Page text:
Rome wasn’t built in a day. We could talk in those same terms about choosing and installing a ground source heat pump. The process of adapting your home so that you and your family enjoy the comfort only a first class HVAC system can offer while saving money and helping the environment can be exhausting. But, in the medium/ long term, it turns out to be worth the effort. Here you’ll find a guide with the basic steps of such a challenge.
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Insulating Your House
When considering a ground source heat pump as the heating system of your house (here it’s important to stress out that heating does not only include space heating, but also the provision of hot water), it’s a common mistake to focus only on that purpose, missing the bigger picture.
A proper approach would take into consideration all energy needs, losses and inputs of the house. That leads to the following statement: it’s nonsense using a ground source heat pump without a previous insulation of the house. The first step for a successful energy saving strategy is the reduction of energy losses, which is achieved by means of insulating the space we want to heat. Only once that’s done, it’s time to think about heating options.
Choosing the Right Type of Ground Source Heat Pump
Even though the ground source heat pump market is not a big and world spread one, when compared to leading renewable energy markets such as those of wind and solar energies, it’s well established and mature in many parts of Central and Northern Europe, as well as North America.
Read More: Types of Ground Source Heat Pumps
That implies there are different suppliers that can offer very interesting options. In addition to that, the inherent complexity of a ground source heat pump system generates a large amount of variables and possible solutions. For that reason, GreenMatch.co.uk provides you with a free and quick service that, based on your preferences, gives you quotes from up to four different suppliers. You just have to fill in the form on the right.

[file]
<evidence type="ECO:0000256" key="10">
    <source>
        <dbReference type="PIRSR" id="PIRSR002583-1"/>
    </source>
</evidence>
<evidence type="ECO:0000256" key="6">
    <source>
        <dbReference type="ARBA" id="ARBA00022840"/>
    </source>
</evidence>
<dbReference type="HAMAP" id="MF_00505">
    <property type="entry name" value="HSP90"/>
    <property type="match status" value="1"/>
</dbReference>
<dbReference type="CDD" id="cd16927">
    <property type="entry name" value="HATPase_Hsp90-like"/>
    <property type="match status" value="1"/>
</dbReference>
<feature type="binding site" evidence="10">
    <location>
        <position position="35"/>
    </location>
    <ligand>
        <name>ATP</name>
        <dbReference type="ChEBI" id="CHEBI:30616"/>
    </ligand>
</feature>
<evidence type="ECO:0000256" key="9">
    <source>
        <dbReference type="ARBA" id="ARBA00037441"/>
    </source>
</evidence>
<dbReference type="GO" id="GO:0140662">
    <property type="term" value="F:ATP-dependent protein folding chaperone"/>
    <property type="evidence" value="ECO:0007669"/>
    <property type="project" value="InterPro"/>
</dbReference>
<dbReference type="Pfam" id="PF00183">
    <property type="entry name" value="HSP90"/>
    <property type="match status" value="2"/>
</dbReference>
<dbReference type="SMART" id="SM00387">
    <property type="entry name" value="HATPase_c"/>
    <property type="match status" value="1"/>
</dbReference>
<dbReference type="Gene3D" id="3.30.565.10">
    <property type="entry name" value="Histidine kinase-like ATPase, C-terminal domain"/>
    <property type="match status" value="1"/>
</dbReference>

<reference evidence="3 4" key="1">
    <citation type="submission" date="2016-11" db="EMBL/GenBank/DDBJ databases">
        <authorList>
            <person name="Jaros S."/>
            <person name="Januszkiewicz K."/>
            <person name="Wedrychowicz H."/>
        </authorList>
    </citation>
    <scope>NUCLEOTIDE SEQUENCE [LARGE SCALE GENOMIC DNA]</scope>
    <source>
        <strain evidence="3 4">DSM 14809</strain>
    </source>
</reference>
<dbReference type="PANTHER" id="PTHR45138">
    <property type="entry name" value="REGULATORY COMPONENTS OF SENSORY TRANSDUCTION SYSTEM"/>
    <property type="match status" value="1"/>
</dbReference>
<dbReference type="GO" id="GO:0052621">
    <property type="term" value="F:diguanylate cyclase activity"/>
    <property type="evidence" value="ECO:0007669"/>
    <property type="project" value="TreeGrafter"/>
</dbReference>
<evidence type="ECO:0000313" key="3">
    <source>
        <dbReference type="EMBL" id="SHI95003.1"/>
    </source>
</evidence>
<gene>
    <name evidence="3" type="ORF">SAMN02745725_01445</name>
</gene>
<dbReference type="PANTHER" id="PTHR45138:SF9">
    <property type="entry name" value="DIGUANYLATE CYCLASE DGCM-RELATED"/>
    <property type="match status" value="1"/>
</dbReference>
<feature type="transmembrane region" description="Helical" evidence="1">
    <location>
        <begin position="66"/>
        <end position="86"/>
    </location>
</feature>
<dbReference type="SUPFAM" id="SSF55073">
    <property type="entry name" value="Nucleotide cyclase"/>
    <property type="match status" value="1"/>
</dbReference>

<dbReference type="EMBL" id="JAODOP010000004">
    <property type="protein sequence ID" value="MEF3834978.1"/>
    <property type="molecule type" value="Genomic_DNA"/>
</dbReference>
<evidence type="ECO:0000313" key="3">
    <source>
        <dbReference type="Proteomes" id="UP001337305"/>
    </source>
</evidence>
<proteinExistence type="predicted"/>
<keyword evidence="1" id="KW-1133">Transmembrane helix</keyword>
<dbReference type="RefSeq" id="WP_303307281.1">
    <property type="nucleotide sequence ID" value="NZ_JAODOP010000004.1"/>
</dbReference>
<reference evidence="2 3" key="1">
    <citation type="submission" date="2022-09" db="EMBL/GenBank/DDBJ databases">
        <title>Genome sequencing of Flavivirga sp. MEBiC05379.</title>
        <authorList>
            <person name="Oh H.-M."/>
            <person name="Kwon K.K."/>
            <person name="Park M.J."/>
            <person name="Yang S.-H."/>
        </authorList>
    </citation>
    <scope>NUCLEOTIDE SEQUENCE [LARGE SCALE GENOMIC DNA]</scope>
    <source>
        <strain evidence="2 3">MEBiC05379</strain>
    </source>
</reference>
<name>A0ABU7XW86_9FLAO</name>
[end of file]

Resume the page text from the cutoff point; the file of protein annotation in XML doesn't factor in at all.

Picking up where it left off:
Installing the Heat Pump and the Ground Loop
A detailed explanation of the necessary works that would take place in your property for installing the core elements of a ground source heat pump could scare you. Specially as regards to the ground loop, the element responsible for exchanging energy with the Earth’s crust, that requires an intense process of digging. For that reason, it’s advisable to take the following two precautions.
When involving in this project, you should know you’ll face a very high initial investment. It’ll take some years until your utility bill savings match that investment. And, since the removal or modification of any of the elements of the system, specially the ground loop, is very expensive, at the least, you should trust the designer of the project, who’d better be a professional with proven experience.
Adapting the Distribution System
Apart from the heat pump itself and the ground loop, the basic component of a ground source heat pump system is the distribution system, that releases the heat harvested by the ground loop. The consideration of it as a provider of heat only would translate into wasting one of the potentialities of a ground source heat pump: the supply of air conditioning.
Read More: Geothermal HVAC
In cool climates all year round that cooling mode could not be indispensable, but in temperate to warm climates is something unavoidable. Fortunately enough, in most cases for those temperate/ warm regions, the ground source heat pump installation is coupled with the adaptation of the previous HVAC system or, in case there wasn’t one, the installation of it (and, of course, the necessary devices in the heat pump system to reverse the fluid’s flux and make it able to operate in cooling mode).
Making a smart use of heating
You may think once the whole system is installed everything is done. Well, think again. The utilization patterns of a heating/ cooling device play a key role in its performance. A constant switch on/ switch off pattern based on the presence of residents may look like a good idea, one that shows consciousness for the environment. But the best thing to do, both for your pocket and for nature, is to maintain a constant temperature at any given moment (that would change from month to month or week to week).